That there was increased levels of radioactivity above the background level found at Mohenjo-Daro.
This is unsourced and very vague. "In certain areas of that site, you find increased levels of radiation." In 4000 years, the Trinity site will only have slightly elevated levels of radiation. It won't make a Geiger counter go off-scale high.
Radioactive fallout comprises three classes of isotopes: short-lived products, with a half life less than a year, medium-lived products, with a half life between 4 and 100 years), and long-lived products, with a half life over 210000 years (fission). In 4000 years, the short and medium-lived products will all have decayed. That 4000 year period represents at least 40 half lives. The short and medium-lived products represent the vast majority (about 80%) of the yield of a fission reaction. The long-lived products emit radiation at a much slower rate.
That there was vitrification of the soil found at the same place.
No, but there were chunks of frit in the broken pottery found at the same place. One of the first things archeologists look for is where an ancient people disposed of their garbage, where they typically find lots of broken pottery. That pottery tells archeologist a lot about the level of technology of that civilization (CNN).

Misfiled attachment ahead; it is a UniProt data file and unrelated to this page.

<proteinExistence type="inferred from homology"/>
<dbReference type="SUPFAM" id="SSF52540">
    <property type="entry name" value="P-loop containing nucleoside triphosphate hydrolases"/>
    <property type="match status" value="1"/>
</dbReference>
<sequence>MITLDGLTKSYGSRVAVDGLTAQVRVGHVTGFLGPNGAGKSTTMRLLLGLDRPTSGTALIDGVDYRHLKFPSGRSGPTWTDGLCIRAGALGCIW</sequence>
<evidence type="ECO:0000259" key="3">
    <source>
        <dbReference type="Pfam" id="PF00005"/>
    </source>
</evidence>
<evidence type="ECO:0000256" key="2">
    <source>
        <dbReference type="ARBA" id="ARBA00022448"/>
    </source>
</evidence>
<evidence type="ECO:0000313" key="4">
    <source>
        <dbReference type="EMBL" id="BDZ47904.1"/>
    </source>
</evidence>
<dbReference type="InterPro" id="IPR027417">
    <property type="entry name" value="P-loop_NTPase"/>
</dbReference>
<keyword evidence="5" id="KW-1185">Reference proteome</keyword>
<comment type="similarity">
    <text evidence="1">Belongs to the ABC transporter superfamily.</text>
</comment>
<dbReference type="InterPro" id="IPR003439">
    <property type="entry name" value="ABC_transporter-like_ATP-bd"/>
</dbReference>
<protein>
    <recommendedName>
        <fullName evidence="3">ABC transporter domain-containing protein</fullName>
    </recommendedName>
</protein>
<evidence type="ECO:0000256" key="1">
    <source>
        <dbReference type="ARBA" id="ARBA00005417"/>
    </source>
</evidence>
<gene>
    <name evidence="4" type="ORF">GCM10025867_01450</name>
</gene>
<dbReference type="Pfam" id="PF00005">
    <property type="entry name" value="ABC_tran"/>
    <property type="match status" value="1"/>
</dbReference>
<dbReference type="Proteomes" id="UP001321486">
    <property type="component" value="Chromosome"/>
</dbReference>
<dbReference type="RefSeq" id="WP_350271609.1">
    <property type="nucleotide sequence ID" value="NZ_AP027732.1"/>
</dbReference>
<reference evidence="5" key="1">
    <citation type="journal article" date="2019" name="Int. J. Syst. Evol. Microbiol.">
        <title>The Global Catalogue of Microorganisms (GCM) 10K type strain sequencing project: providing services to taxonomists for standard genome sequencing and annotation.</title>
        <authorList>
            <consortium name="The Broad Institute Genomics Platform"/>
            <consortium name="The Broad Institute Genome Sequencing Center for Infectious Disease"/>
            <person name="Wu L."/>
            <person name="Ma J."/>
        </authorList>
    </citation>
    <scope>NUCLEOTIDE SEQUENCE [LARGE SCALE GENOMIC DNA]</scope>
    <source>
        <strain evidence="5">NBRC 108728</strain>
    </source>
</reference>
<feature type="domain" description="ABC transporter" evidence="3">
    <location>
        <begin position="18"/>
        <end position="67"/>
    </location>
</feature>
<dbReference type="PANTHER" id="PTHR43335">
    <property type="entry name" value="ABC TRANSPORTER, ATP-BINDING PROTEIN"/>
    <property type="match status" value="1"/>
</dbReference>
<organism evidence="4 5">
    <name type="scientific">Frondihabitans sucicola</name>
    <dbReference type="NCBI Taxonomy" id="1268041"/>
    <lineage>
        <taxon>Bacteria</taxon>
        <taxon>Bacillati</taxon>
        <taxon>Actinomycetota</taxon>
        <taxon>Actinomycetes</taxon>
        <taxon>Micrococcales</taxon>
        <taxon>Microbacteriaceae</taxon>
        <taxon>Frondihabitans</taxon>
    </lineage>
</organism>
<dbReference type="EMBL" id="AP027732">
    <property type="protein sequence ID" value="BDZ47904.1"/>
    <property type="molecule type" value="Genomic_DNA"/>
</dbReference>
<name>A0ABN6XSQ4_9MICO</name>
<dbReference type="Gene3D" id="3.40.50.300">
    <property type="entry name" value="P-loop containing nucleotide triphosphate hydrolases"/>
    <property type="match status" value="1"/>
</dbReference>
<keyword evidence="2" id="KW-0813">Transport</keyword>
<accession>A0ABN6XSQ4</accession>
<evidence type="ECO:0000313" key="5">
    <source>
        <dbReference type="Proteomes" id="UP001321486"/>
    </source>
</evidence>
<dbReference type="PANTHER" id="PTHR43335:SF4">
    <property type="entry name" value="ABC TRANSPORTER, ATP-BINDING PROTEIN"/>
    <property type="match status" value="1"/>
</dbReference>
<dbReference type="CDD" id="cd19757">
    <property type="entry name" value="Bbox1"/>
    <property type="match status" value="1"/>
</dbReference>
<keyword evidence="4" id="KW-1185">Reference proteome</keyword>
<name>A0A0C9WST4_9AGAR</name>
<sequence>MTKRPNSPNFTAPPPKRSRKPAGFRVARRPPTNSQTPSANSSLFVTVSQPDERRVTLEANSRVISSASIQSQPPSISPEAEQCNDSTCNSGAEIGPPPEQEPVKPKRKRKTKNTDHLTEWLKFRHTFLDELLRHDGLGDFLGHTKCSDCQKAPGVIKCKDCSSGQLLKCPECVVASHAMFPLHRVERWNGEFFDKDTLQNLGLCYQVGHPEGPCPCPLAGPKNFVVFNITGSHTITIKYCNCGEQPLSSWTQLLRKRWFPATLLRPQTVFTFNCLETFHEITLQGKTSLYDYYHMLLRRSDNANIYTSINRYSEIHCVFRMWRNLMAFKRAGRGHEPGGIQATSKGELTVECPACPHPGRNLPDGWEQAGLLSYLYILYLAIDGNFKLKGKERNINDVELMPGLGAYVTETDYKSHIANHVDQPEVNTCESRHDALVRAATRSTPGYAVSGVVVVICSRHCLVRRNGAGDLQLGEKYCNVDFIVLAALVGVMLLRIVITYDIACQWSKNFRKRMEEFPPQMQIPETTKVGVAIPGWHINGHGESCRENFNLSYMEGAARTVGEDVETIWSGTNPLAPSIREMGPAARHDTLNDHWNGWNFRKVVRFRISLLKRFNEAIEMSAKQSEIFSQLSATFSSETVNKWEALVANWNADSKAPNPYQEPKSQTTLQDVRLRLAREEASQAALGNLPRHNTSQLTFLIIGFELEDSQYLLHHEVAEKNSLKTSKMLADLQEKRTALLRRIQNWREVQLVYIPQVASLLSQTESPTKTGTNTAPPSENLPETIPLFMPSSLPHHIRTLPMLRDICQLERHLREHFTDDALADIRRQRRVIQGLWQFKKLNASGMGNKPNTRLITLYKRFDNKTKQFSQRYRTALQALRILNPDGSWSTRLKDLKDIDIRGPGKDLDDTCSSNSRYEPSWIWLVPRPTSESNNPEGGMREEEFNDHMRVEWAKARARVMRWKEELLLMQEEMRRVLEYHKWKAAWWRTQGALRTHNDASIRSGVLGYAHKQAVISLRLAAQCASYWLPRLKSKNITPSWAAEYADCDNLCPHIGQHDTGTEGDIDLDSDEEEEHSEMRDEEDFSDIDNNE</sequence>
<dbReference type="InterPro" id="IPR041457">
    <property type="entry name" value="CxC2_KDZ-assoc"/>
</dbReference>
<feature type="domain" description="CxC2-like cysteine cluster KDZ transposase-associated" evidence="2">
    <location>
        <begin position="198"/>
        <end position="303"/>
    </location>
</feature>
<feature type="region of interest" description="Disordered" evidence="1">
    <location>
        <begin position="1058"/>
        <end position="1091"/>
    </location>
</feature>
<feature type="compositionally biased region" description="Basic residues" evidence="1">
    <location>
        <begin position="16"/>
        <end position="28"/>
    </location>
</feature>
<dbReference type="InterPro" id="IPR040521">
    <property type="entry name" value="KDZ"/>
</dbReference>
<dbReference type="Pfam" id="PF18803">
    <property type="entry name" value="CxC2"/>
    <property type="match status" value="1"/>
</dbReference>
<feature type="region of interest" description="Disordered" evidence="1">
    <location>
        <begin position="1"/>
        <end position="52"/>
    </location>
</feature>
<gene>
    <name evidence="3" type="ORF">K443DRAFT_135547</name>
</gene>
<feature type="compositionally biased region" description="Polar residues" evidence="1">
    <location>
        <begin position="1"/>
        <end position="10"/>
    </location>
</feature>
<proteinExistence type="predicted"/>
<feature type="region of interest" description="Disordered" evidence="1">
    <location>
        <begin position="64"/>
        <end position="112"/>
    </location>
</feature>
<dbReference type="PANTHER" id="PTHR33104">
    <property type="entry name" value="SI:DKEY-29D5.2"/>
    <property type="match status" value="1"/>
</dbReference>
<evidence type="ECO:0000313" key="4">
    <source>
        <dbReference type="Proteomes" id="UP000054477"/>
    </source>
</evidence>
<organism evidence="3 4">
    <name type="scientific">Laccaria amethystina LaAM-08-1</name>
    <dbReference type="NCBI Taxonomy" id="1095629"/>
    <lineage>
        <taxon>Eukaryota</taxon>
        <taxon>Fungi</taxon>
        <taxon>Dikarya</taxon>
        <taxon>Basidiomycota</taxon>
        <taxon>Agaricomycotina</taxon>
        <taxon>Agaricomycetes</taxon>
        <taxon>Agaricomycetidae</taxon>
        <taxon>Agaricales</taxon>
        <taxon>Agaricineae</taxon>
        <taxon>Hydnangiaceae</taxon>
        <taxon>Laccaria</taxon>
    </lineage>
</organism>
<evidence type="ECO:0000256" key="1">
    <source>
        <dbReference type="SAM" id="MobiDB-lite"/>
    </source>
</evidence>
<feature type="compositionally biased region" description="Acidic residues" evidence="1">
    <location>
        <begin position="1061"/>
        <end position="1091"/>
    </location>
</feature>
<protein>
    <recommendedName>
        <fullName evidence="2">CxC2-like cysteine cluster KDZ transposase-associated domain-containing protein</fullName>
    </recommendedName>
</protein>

While ancient Indians didn't know how to make a nuclear bomb, they apparently did know how to make glazed pottery. Glazing is sintered glass created by placing a pot in a kiln after coating it with the right kind of material.
"Excavations at Harappa and Meohoaro have yielded a large variety of ceramic material which has been described as faince, vitreous paste, frit, composition, glaze, and mosaic glass." (Bhardwaj, p 28)
"Four pieces of glazed pottery found at Mohenjodaro are beyond all doubt the handiwork of a potter who was well-acquainted with the process of glazing and able to carry it to a high degree of perfection." (Bhardwaj, p 31)
fission: Fission product yield (wikipedia)
CNN: Trash or treasure? Sifting through ancient rubbish for archaeological gold (CNN)
Bhardwaj: H.C. Bhardwaj, Aspects of Ancient Indian Technology